“It was my first child, and you feel a little overwhelmed, but you want to have a healthy family, and a home visit like that was really great,” Raney said.
The program focuses its work in five areas: family health, air quality, homes and gardens, parks, and property development. It’s overseen by an executive committee chaired by the mayor of Trail with representatives from Interior Health, Teck and the provincial Environment Ministry.
The regional health authority, Interior Health, runs the annual voluntary blood lead testing clinics and, through its family health program, offers home visits from a public health nurse to families with kids under a year old. Last year, 121 children had their blood tested as part of the annual testing clinic — 65 per cent of the 186 kids contacted to participate.
Teck funds work in the other areas, including the home and garden program, which covers soil testing, yard remediation and support for “lead safe” renovations.
While Raney’s yard was previously remediated through the program, she and her daughter recently moved from east to west Trail. Their new home is closer to the smelter, but more affordable.
“It would be nice to not live next to these industrial areas, but right now it’s just not financially feasible,” she said.
Raney said she expects more dust at her new home, which is close to the highway, so she contacted the program again after she moved. “They do provide a lot of services, like cleaning supplies and a vacuum cleaner and a lot of products that you can use to minimize dust accumulation,” Raney said.
“So that was a great benefit to me, especially now I’m a single mum,” she said.
Raney is on the list to have contaminated soil removed from her new vegetable garden and replaced with fresh soil and, in the meantime, was given a sandbox for Jessa to play in and watering supplies to help keep the grass green and the dust tamped down.
According to Mayor Pasin, the program supported well over 100 families last year.
If a child’s blood lead concentrations are five microgram/decilitre or higher, or if they increase by three micrograms/decilitre or more between consecutive annual tests, public health follows up with the family to help determine where the lead is coming from and fix it.
All three of Stephanie Buhler’s sons have in the past tested above that level.
Over the years, the community-led program helped identify and fix sources of lead in the house — everything from old paint to a basement carpet and the soil in their yard.
It also provided helpful tips for reducing lead exposure: “Things like wash your hands and take your shoes off at the door and wash your pets outside … and damp mop often because if you use a damp mop instead of a broom, it doesn’t spread the stuff around,” Buhler explained.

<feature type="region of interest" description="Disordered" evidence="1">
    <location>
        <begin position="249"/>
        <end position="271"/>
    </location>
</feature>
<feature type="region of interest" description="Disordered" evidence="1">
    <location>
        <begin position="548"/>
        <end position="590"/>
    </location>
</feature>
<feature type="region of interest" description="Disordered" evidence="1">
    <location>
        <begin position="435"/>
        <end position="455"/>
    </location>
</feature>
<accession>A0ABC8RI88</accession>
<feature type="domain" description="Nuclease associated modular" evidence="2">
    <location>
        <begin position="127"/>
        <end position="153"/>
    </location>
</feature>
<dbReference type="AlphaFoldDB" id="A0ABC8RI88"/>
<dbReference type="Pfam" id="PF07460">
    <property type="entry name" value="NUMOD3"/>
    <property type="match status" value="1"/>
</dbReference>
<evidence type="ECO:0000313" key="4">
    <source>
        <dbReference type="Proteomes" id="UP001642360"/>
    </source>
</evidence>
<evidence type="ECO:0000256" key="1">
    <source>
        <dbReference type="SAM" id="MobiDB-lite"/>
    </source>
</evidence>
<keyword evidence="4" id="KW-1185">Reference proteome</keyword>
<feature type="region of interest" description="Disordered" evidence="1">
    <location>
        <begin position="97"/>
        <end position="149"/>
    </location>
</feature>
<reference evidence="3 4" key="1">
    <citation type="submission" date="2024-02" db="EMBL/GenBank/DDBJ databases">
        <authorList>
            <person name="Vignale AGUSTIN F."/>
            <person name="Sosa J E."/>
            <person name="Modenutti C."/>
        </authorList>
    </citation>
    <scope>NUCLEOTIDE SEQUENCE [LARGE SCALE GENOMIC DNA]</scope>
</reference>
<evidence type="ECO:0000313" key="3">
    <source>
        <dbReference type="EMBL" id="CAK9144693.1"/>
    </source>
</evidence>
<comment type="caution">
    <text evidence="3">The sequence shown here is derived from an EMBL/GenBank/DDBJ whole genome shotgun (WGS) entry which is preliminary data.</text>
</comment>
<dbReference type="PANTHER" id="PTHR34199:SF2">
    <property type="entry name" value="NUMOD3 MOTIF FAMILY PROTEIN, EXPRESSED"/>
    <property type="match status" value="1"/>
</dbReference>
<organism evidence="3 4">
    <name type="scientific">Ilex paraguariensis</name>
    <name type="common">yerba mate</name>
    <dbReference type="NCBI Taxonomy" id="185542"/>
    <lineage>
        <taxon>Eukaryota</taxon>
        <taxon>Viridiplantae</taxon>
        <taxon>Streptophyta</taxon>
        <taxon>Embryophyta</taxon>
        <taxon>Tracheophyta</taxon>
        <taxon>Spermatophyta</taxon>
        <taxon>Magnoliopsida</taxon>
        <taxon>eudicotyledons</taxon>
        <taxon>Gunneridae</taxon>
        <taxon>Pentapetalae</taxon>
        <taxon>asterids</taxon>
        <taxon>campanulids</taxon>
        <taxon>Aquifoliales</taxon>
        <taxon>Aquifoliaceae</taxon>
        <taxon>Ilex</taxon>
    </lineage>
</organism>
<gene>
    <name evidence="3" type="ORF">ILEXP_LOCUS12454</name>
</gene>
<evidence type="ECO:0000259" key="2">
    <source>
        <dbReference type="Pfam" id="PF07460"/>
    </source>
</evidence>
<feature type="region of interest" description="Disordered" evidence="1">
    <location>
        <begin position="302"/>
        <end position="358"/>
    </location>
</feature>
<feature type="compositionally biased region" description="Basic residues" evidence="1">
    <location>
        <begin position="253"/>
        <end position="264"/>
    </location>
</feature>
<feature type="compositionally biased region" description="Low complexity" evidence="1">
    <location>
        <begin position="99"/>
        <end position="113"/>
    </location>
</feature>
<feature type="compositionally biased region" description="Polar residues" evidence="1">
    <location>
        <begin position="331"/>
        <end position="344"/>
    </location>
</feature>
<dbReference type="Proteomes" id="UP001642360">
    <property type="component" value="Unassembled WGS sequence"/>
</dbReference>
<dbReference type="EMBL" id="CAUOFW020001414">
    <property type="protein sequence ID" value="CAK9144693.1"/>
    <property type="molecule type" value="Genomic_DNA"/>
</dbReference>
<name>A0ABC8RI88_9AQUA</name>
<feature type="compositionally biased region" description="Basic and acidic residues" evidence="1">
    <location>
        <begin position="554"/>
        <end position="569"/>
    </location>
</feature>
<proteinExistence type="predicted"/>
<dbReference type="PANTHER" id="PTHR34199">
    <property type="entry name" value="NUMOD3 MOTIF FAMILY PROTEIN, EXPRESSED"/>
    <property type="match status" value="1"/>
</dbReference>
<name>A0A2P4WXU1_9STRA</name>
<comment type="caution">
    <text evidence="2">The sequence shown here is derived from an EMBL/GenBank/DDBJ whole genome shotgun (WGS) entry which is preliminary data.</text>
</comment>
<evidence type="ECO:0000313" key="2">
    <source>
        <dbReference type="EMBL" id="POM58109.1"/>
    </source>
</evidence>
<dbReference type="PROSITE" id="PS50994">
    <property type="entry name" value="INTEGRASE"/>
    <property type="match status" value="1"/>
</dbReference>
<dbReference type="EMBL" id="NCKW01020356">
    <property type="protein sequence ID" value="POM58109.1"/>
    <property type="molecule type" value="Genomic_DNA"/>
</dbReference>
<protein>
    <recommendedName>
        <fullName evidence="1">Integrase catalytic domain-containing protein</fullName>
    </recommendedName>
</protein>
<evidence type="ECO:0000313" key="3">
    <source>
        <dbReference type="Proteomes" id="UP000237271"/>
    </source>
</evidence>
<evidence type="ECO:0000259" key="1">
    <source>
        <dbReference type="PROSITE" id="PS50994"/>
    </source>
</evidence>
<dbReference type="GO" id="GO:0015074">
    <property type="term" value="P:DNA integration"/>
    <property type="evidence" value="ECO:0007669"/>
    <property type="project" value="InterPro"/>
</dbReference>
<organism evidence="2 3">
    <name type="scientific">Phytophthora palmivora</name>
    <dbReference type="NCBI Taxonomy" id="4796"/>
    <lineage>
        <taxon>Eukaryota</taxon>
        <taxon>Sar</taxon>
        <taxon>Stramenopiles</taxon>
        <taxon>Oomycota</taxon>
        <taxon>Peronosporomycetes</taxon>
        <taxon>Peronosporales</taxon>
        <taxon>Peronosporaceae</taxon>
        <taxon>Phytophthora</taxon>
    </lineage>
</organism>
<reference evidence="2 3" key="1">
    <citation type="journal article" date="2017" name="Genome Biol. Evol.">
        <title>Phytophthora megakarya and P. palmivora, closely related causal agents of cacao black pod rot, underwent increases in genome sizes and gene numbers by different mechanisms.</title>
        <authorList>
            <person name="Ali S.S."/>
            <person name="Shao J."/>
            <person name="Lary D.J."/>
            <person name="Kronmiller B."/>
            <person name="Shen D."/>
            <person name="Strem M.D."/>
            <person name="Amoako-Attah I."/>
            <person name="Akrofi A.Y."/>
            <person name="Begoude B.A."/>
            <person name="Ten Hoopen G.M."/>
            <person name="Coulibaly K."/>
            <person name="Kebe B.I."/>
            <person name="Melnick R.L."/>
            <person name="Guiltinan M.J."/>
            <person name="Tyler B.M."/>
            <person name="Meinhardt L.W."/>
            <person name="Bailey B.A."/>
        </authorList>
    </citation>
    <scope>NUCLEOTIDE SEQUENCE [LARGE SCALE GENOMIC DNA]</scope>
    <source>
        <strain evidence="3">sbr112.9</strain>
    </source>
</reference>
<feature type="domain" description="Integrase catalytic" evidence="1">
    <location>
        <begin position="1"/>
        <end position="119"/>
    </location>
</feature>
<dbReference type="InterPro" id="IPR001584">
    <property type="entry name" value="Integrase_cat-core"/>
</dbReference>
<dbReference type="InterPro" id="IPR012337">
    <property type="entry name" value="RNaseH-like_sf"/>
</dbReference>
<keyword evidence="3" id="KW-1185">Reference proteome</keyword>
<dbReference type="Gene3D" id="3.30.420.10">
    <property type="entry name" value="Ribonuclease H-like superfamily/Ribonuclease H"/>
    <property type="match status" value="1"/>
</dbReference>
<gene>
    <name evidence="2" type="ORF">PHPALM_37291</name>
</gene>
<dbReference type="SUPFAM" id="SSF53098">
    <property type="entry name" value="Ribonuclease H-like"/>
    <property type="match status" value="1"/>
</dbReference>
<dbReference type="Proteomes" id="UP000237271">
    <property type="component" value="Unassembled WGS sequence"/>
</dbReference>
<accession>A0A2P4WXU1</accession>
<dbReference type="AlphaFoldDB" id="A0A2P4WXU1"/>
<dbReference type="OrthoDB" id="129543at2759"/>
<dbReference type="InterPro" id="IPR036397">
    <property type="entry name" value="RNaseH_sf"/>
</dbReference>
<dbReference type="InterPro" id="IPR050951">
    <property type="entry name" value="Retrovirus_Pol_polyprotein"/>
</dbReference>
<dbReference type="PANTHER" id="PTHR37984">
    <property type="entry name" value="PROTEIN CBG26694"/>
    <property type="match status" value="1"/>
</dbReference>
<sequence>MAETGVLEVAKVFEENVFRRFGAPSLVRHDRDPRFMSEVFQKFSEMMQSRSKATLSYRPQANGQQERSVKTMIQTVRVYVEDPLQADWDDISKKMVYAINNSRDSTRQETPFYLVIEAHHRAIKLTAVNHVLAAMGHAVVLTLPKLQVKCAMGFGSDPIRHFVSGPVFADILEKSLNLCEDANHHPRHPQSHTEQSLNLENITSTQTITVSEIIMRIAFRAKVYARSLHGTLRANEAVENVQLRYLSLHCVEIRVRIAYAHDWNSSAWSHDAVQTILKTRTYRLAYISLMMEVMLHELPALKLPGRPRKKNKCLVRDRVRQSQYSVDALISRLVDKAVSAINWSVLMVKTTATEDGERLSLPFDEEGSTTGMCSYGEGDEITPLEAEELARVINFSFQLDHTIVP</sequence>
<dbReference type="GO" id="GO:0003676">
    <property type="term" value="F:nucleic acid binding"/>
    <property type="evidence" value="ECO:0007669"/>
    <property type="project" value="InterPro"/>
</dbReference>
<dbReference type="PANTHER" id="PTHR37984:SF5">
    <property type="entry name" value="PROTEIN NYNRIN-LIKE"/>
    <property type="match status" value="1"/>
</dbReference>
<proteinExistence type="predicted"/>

Buhler, who has lived in Trail most of her life, said her kids’ lead levels would have been more concerning if she’d noticed developmental delays.
“My older kids didn’t seem to be behind their peers at all,” she said. “I mean, my 10-year-old gets straight As in school.”
Her youngest has a communication delay, but his doctor doesn’t think lead was a contributing factor, Buhler said, noting that his blood lead levels from 2020 were under five micrograms/decilitre.
“It’s definitely there. You definitely make sure your kids wash their hands before they eat,” she said.
But there’s also a lot to love about Trail, Buhler said, from the mountains that surround it to the sense of community.
That stood out to Ames, as well — the “sense of esprit de corps” in Trail — and it’s something he thinks ultimately contributed to the success of the lead program.
A new smelter helped turn down the tap on pollution
Alongside the community health aspects of the program, the company was working to ratchet down emissions from the smelter.
But the process wasn’t always straightforward. Efforts to upgrade the smelter hit a major snag when a new technology failed and was eventually abandoned in the early 1990s — “millions of dollars turned into scrap metal,” according to Carl Johnson, who retired in 2008 from the provincial Environment Ministry.
Johnson, who had previously worked as an engineer at the smelter, moved over to the provincial government in the late 1970s. His job: get the company to stem the flow of pollution into the local air and water.
“To build a new smelter while you’re still trying to run an old one and shoehorn all the bits and pieces together is a very challenging construction project,” he said. “It took a couple years to do it.”
Finally, in 1997, a new smelter was fired up and the pollution began to subside.
The new smelter reduced stack emissions of lead by about 75 per cent, according to a 2001 report by the Trail lead program.
By 2000, average blood lead levels in Trail kids were half what they were in 1991.
Since then, Teck has built a smelter recycling building to enclose materials and mixing processes that used to happen outside, installed a 10-metre wind fence, as well as wheel and truck washing stations, and began on-site street cleaning — all to control dust.
Since the late 1970s, the company has invested more than $1.7 billion to modernize the operation, a spokesperson said in an emailed statement.
Is widespread soil remediation the next step?
While Giang, the UBC environmental scientist, said “it’s clear that there was thoughtful design” put into the Trail Area Health and Environment Program, she noted average blood lead levels remain higher in Trail than they are nationwide.
“That really does suggest that there’s still a ways to go and there’s more work to be done,” she said.